During development at some point you might need to use a secret, e.g. a password or connection string either within your development environment or while debugging. For GitHub Codespaces a solution exists with Codespaces Secrets in GitHub and this actually works pretty good.

I was looking for a way how to controll my secrets within an Azure KeyVault, e.g. to be able to share secrets with peers outside of my organisation and because I like the handling and API and GUI better in Azure KeyVault. So my idea was to integrate GitHub codespaces with Azure Keyvault.

I found the way described below and can now access Keyvault secrets via environment variables from both my commandline in Codespaces and from the app.

Here’s what I did:

  1. Create an Azure KeyVault with some secrets.
  2. Create a Service Principal on Azure Commandline.
    az ad spn create-for-rbac -n GHCodespaces
  3. Create a GitHub Codespaces secret and paste the output from the previous command into it. Make sure you name the secret AZSPN.
  4. Create another GitHub Codespaces secret and provide the name of your keyvault. Make sure you name this secret VAULTNAME.
  5. Create an Azure Keyvault and an an access policy in Azure Keyvault to give your Service Principal secret list and secret get permissions.
  6. In your Codespace modify the .devcontainer.json file to call the script I’m providing here as a poststartcommand.
  7. Additionally set remoteuser and containeruser in .devcontainer.json to “root”.
  8. You can find a full sample implementation in the repo provided https://github.com/DanielMeixner/demo-AzureSecrets/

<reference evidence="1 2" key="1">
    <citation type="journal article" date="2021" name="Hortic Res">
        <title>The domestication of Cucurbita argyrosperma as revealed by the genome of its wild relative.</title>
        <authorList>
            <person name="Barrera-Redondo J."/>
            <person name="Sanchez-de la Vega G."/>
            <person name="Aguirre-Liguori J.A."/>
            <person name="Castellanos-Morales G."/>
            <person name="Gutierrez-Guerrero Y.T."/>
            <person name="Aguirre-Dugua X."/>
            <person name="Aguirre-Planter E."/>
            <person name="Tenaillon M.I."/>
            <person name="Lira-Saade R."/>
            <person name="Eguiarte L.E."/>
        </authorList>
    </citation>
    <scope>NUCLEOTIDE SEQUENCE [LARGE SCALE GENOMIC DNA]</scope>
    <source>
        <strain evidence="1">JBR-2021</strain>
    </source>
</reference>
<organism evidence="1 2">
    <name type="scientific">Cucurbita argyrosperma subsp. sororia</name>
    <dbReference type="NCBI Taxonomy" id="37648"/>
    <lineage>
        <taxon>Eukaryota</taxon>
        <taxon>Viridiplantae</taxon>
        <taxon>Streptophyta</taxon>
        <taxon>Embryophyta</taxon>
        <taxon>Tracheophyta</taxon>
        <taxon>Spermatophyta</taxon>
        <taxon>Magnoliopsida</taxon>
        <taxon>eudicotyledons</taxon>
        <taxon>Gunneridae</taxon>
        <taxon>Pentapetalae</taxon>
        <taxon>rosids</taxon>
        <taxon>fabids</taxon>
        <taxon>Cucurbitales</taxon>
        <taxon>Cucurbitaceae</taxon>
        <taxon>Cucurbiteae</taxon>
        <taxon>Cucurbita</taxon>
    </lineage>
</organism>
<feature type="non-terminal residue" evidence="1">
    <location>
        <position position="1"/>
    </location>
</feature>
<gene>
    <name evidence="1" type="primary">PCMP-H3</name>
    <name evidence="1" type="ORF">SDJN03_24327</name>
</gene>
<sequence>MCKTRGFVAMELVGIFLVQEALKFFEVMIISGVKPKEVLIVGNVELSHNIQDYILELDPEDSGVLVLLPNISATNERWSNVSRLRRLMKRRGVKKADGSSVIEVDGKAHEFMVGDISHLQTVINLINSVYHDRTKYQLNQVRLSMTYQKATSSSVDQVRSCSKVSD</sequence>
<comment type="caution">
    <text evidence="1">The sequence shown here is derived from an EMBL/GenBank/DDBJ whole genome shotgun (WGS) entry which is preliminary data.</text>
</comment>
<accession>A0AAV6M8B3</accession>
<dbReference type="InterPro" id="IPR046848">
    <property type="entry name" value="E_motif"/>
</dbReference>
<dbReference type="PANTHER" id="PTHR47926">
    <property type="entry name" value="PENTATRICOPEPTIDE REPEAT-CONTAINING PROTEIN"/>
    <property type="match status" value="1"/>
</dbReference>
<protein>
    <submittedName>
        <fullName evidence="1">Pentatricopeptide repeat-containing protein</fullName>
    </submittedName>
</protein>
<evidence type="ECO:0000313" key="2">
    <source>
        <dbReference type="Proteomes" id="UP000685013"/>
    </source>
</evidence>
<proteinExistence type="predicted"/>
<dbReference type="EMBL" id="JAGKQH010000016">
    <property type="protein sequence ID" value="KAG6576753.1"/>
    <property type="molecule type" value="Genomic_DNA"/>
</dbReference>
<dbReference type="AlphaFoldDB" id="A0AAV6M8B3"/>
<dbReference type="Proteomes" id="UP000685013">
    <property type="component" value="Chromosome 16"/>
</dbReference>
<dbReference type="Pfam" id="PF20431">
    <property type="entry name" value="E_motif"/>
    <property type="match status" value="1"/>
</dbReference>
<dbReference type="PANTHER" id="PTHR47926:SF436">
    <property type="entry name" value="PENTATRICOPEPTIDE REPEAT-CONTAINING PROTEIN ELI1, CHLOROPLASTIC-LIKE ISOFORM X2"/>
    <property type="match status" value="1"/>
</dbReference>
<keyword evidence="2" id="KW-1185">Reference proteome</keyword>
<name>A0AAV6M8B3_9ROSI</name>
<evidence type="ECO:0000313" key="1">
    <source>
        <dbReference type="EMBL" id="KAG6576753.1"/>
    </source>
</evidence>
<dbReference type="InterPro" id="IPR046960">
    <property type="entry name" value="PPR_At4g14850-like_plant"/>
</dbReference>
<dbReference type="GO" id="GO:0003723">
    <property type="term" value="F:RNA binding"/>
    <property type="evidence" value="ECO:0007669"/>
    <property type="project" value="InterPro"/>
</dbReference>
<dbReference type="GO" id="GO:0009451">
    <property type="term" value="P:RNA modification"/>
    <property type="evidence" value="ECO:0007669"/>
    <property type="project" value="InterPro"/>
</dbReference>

This is how it works

  • Under the hood the script simply uses the Azure Service Principal to reach out to the Azure Keyvault. Therefore some string operations are required to get username, password, tenant from the GitHub secret in the first place. (You can see them in the script file)
  • Then for every secret found a new environment variable will be exported to the .bashrc file using the export command and bashrc will be reloaded.
  • The environment variable will be all upper case and - will be replaced with _

Try yourself

  • If you want to give it a try, just fork the demo repo.
  • Then follow the steps above. Make sure you provide access to your GitHub Codespaces repo to your repo.
  • For demo purposes add a secret in your keyvault instance. Name the secret pw.
  • Open the demo in a Codespace
  • To check if everything worked, just run this on the commandline to start the demo app:
    node index.js

    If everything worked, you should see that you get the secret value returned.


Never store secrets in files which are in danger to be committed to source control. In our case the secrets are stored in .bashrc which is not in the working tree per default. If you have an idea how to get it done without even writing to a file let me know.